France recently passed a law penalize firms that close plants. As Agence France-Presse reported, The French parliament on Monday definitively passed a law slapping tough penalties on firms who shut down without looking for a buyer in three months' time….

The law makes it compulsory for any company that employs more than 1,000 workers to look for a buyer for a site they want to close in three months' time.

If they fail to do so they could be fined the equivalent of 20 times the minimum wage for each worker affected, or a sum of more than 28,000 euros ($38,000) per person laid off.

For anyone familiar with Ayn Rand’s Atlas Shrugged, the news should ring some bells. At the end of Part 1, Wesley Mouch Worker in a Peugeot factory in Franceissues a set of directives, including this one:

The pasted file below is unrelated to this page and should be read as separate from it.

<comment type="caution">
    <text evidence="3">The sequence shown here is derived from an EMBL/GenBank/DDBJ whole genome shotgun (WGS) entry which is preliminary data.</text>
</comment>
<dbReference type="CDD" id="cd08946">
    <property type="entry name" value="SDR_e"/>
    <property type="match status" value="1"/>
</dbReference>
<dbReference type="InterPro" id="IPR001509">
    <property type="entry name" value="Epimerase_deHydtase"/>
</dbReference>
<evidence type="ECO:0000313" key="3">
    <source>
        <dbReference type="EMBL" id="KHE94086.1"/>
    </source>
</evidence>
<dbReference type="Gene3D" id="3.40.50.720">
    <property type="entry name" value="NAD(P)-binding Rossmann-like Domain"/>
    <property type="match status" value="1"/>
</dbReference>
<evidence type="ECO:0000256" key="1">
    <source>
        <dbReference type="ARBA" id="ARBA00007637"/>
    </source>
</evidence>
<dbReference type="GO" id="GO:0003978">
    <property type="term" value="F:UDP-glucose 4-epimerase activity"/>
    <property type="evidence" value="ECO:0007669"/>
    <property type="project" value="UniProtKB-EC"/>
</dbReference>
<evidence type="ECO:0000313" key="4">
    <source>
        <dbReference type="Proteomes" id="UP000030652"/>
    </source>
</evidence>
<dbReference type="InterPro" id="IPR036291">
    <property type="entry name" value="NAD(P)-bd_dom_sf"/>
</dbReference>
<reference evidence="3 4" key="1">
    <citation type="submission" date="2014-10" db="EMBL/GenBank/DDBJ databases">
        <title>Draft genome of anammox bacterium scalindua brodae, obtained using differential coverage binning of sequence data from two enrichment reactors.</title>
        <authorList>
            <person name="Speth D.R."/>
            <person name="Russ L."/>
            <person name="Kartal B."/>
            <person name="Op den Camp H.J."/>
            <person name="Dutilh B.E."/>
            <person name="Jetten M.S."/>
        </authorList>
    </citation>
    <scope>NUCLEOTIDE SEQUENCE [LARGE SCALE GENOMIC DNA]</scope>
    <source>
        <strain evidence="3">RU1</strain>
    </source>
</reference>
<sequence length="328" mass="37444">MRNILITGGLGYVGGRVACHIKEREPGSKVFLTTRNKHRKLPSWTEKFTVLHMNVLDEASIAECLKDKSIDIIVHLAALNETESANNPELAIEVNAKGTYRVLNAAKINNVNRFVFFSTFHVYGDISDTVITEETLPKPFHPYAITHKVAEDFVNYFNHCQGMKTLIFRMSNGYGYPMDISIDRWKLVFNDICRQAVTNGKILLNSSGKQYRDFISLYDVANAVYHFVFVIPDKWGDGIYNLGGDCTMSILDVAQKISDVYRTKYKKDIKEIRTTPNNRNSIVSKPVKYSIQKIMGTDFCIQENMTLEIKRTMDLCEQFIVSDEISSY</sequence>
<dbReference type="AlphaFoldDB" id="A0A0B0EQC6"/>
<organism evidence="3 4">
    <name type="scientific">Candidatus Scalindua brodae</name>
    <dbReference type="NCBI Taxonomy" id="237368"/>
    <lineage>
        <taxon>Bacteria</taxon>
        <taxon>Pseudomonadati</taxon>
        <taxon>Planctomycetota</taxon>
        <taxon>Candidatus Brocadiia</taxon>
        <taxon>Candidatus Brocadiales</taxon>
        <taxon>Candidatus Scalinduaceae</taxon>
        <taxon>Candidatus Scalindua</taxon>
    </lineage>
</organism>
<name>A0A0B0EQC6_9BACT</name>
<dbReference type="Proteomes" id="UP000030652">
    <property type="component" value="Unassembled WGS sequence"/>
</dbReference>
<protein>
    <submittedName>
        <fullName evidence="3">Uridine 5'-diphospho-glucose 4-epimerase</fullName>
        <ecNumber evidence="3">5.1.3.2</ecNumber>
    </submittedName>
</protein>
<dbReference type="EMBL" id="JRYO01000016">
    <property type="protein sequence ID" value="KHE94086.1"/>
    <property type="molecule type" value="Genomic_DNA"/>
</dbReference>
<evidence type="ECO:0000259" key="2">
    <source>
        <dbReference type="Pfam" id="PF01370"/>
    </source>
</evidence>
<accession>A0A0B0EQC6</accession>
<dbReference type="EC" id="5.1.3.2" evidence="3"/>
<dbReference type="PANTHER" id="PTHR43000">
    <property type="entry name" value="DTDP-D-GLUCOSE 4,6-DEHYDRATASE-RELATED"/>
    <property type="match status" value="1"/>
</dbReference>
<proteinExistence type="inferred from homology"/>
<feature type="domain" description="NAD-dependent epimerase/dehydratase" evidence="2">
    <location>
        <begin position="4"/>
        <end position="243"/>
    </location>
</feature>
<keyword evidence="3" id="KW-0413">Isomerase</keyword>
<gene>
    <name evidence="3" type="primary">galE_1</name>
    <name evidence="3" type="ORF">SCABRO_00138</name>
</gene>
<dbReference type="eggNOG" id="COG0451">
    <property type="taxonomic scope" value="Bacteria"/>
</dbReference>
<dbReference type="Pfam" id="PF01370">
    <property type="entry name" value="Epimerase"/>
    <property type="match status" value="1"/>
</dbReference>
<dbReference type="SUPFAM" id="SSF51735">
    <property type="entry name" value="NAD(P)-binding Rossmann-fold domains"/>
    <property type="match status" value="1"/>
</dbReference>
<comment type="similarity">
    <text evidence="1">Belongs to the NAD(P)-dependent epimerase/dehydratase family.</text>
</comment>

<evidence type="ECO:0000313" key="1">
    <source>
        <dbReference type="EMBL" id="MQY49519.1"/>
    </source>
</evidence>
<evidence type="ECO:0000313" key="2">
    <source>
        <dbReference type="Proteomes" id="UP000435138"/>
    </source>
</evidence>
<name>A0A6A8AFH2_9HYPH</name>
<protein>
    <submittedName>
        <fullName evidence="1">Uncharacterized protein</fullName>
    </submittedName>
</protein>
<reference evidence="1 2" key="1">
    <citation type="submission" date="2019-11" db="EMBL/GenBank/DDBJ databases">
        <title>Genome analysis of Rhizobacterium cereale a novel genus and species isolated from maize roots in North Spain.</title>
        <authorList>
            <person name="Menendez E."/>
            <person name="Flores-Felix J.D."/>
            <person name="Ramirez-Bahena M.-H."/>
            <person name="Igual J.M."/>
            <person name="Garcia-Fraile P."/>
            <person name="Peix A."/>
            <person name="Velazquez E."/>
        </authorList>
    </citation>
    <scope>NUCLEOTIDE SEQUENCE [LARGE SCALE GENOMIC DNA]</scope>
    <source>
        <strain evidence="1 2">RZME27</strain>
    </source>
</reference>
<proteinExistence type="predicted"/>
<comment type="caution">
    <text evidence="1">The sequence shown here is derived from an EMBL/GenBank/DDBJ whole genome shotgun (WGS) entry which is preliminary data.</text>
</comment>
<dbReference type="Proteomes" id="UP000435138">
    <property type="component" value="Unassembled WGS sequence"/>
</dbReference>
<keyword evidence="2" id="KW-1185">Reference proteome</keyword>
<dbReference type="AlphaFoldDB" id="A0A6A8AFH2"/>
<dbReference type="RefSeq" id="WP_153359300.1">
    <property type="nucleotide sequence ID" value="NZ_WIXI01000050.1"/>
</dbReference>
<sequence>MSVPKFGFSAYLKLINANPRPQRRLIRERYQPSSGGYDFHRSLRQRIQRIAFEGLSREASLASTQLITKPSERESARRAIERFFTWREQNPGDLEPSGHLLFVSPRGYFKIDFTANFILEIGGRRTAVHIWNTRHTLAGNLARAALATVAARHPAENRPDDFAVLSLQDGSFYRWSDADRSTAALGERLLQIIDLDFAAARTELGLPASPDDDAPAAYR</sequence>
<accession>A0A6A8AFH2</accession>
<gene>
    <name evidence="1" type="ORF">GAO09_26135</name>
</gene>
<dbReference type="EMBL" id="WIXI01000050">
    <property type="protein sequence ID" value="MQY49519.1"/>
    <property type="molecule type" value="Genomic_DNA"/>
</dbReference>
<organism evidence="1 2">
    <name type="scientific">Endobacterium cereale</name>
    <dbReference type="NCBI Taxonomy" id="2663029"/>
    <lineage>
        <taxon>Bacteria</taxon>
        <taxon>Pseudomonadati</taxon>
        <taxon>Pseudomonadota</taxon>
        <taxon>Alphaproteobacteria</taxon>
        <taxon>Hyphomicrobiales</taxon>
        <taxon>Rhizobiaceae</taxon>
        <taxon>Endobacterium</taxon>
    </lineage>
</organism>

All the manufacturing establishments of the country, of any size and nature, were forbidden to move from their present locations, except when granted a special permission to do so by the Bureau of Economic Planning and National Resources.

 And Directive 10-289, in Part 2:

Point Two. All industrial, commercial, manufacturing and business establishments of any nature whatsoever shall henceforth remain in operation, and the owners of such establishments shall not quit nor leave nor retire, nor close, sell or transfer their business, under penalty of the nationalization of their establishment and of any and all of their property.

Perhaps the plant-owners should strike, n'est ce pas? 

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David Kelley

About The Author:

Author: David Kelley
David Kelley is the founder and executive director of The Atlas Society. A professional philosopher, teacher, and best-selling author, he has been a leading proponent of Objectivism for more than 25 years.

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